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Series II: SMEs under pressure of rising production costs

08-16-2011 16:38 BJT

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Soaring price levels are squeezing profits made by China's enterprises, especially smaller businesses. In today's special series about China's small and medium size enterprises, our reporter Guan Xin takes a closer look at the impact of rising production costs, and how some companies are adapting.

It's been a tough year for Zhongsheng Group, a private-owned, medium size enterprise producing cooking oil in the eastern coastal province of Fujian. Due to rising costs, the company has experienced big losses for the first time in its 18 years of operation. And in such conditions, they don't know how long they can hold on.

Chen Yingxiang, Dep. GM of Zhangsheng Oil & Grain Group said, “The official sale price for cooking oil is 9,500 yuan per ton. However, first grade soybean oil costs around 10,200 yuan per ton. We are losing several hundreds of yuan for every ton of cooking oil we produced.”

The current environment is tough for many manufacturers. As China’s annual inflation soared to 6.5 percent in July, finding ways to contain runaway prices has become a top concern for policy makers.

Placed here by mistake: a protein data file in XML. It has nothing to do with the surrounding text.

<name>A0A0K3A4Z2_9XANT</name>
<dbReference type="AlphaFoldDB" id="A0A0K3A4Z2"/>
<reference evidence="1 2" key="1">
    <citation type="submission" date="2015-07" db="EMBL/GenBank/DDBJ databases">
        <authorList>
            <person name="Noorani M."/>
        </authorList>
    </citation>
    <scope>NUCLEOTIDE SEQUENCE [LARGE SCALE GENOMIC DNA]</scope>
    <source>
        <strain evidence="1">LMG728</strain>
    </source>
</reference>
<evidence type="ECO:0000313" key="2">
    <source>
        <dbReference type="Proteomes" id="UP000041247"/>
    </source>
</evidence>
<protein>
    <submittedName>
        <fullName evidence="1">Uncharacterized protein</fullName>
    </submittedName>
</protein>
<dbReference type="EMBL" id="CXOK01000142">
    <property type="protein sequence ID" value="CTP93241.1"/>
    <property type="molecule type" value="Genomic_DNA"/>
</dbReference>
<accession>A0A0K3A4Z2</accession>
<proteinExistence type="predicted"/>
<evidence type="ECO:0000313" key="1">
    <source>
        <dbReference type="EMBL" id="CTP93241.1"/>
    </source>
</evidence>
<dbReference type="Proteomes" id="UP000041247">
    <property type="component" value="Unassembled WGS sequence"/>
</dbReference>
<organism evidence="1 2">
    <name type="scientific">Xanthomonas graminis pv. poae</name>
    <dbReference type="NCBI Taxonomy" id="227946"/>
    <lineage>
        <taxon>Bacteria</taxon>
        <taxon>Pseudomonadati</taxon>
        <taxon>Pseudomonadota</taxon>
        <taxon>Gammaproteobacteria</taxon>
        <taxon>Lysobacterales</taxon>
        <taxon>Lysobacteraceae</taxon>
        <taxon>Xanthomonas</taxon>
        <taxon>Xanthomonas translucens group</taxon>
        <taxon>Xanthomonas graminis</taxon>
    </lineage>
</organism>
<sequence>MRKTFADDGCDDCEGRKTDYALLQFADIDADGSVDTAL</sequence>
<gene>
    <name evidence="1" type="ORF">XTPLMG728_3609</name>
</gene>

The National Development and Reform Commission, the country’s top economic planner, has required cooking oil producers to guarantee supply and keep prices stable. To compensate for their losses, the NDRC has tapped into national reserves and distributed soy beans to several large enterprises in the industry. But Zhongsheng Group, as a medium sized company, does not benefit from the move.

Chen said, “I think the central or local governments should treat fairly all enterprises. They should give us the same support or subsidies. Otherwise, at the speed we are losing money we won’t be able to hold on much longer.”

This is a common challenge that most of China's small and medium size enterprises face. Compared to large enterprises, smaller businesses usually have less external support and have to bear the effects of rising costs themselves.

According to a survey of 232 enterprises mostly in Zhejiang, Guangdong, and Fujian provinces, improving production efficiency is the main way they are dealing with rising costs. Switching produce for more expensive and high-end items only ranks fourth.

These result are echoed by Mr. Fang, who runs a car seat factory. His company is facing rising steel and oil prices.

Fang Zhequn, GM of Xiamen Golden Dragon Auto Seat Co., Ltd. said, “Our way to deal with rising costs is to improve our manufacturing methods, boost efficiency, and optimize procedures. By doing so, we can manage to absorb the impact of rising costs.”

But still, many enterprises are struggling. Some call this a form of 'natural selection'. China's Producer Price Index, which measures the change in the price of goods purchased and sold by producers, jumped to 7.5% in July from 7.1% the previous month. And labor costs increased some 20 to 30 percent in China’s manufacturing hubs. All these are eating away at profits. With small profit margins, China's SMEs are struggling to adapt to this new reality.

Editor:Li Wanran |Source: CNTV.CN

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